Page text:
This article is part of a series on changes introduced with the passing of the Energy Statutes Amendment Act, 2022, which also covers increased liability of directors and officers and changes to clarify the regulation of hydrogen production in BC.
British Columbia has passed the Energy Statutes Amendment Act, 2022, which addresses the regulatory framework for carbon capture and storage in the province. The Act amends the Oil and Gas Activities Act and the Petroleum and Natural Gas Act to clarify the licensing requirements for storage reservoirs and expand rights for the provincial government to explore for, access, develop and use storage reservoirs.
The Energy Statutes Amendment Act, 2022 passed third reading and has received Royal Assent. The provisions relating to the expanded rights of the provincial government with respect to storage reservoirs have already come into force. Below, we highlight some aspects of the provincial government’s expanded rights and changes to the licensing regime for storage reservoirs in BC.
Expanded rights for the provincial government regarding storage reservoirs
The Energy Statutes Amendment Act, 2022 grants the government more rights to explore for, access, develop and use storage reservoirs. The amendments confirm that the government has the power to grant licences to other people to access, develop or use a storage reservoirs on private land.
Importantly, a new provision states that no compensation will be payable by the government in respect of the government's right to storage reservoirs (s. 125.4 of the Petroleum and Natural Gas Act). Also, a transitional provision of the Energy Statutes Amendment Act, 2022 protects the government and certain leaseholders from trespass claims relating to their prior storage reservoir activities.
Landowners were previously allowed to apply for compensation for the loss of their rights, title or interest in land that the government designated as a storage area. The amendments to the Petroleum and Natural Gas Act repeal these provisions. However, landowners can continue to claim compensation and rent related to surface impacts to their land (under Part 17 of the Petroleum and Natural Gas Act).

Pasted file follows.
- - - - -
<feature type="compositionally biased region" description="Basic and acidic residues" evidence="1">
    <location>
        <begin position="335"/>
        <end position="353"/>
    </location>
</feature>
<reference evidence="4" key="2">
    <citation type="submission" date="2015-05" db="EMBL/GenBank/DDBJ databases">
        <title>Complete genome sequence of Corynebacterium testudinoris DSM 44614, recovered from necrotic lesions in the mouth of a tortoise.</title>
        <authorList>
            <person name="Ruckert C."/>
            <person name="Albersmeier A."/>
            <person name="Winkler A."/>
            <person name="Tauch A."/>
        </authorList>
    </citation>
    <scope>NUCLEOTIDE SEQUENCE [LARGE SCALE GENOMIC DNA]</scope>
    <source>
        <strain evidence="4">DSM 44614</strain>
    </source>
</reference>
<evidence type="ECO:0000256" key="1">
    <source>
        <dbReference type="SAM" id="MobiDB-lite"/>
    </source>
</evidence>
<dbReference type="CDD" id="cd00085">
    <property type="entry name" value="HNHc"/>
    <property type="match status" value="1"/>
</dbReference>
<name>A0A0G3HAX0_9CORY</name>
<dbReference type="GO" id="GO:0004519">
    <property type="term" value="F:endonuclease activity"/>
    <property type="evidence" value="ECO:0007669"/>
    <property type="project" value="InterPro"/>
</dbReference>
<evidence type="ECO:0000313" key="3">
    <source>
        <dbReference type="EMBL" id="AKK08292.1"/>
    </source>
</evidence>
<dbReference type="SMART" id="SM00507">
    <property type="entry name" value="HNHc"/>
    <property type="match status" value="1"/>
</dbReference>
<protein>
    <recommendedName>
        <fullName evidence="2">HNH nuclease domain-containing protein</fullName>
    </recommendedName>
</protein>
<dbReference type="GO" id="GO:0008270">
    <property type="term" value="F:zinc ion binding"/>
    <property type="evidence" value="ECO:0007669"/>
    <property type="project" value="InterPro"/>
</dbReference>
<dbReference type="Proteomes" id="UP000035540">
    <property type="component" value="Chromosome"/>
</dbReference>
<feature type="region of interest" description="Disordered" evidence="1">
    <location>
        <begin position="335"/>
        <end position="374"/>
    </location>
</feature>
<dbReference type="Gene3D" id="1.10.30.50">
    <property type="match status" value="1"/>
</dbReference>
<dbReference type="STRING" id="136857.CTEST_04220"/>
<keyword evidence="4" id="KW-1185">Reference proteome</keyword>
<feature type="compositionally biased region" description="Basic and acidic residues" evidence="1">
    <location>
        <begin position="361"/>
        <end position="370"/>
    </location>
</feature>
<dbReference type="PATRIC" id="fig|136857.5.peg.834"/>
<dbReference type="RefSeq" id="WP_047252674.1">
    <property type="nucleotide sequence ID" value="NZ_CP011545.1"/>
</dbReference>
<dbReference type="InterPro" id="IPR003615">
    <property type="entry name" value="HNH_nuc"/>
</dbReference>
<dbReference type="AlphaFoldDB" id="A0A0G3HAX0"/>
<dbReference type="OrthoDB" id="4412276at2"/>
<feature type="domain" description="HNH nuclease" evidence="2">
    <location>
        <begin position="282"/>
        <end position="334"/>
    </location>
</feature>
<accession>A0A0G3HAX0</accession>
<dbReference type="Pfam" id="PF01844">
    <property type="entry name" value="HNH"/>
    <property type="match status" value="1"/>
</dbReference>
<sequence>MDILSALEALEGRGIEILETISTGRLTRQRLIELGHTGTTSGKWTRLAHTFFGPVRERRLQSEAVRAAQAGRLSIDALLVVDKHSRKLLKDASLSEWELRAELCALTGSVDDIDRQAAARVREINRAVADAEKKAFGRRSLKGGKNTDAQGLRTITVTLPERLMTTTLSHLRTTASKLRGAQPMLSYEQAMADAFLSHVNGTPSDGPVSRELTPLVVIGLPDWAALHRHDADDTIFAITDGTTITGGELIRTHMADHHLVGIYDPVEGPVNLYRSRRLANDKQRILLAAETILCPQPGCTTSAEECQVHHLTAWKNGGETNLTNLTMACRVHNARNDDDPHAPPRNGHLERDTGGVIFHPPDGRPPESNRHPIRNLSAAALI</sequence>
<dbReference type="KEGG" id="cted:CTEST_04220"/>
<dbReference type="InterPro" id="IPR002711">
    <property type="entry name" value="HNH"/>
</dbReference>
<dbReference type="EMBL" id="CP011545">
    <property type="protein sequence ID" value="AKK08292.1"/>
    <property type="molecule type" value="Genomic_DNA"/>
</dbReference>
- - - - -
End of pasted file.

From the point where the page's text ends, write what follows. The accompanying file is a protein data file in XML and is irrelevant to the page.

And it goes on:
The provisions in the Petroleum and Natural Gas Act for underground storage will not apply to certain First Nations lands, subject to regulations. Other details relating to underground storage reservoirs will be set out in regulations. The proposed amendments may help advance negative emissions technologies, but we will need to see how the amendments and future regulations reconcile the rights of government, First Nations, lease and licence holders, and landowners.
Licenses for storage reservoirs in British Columbia
Currently, the Oil and Gas Commission (soon to be the British Columbia Energy Regulator) approves subsurface storage of carbon dioxide as a special project under s. 75 the Oil and Gas Activities Act. Carbon capture and storage projects are subject to similar technical requirements as for acid gas disposal wells. As part of the approval process, the regulator seeks to ensure the integrity of both the wells and the storage reservoir.
Under s. 129.1 of the amended Petroleum and Natural Gas Act, a person will need a petroleum and natural gas lease or licence to use a storage reservoir to store or dispose of carbon dioxide, natural gas or water related to the production of petroleum, natural gas or other prescribed substances. Storage reservoir leases that were issued under the former s. 130(3) of the Petroleum and Natural Gas Act are deemed to be licences issued under the amended s. 130(3) of the Act, thanks to a transitional provision in the Energy Statutes Amendment Act, 2022.
We expect that regulations allowing people to apply for a licence to access, develop or use a storage reservoir will come into force quickly to give industry more certainty on the licencing framework for storage reservoirs.
For further analysis of the regulatory landscape for carbon capture and storage or more information about amendments to the Petroleum and Natural Gas Act in BC, please contact the authors below or any other member of BLG’s Environmental or Energy groups.